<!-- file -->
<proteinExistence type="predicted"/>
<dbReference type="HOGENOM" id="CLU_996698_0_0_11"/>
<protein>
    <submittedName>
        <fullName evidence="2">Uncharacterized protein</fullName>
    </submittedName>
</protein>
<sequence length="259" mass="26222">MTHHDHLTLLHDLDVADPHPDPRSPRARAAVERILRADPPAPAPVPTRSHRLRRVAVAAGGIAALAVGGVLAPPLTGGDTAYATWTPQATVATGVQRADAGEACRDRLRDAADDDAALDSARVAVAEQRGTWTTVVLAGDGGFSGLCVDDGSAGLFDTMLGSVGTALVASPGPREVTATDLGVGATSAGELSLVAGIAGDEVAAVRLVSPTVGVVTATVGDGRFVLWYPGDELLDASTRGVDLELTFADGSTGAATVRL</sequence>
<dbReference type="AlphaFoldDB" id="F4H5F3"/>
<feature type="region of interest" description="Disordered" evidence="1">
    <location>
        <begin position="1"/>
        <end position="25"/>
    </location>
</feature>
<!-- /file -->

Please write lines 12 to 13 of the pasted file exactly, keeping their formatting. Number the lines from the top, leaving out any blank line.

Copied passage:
        <begin position="1"/>
        <end position="25"/>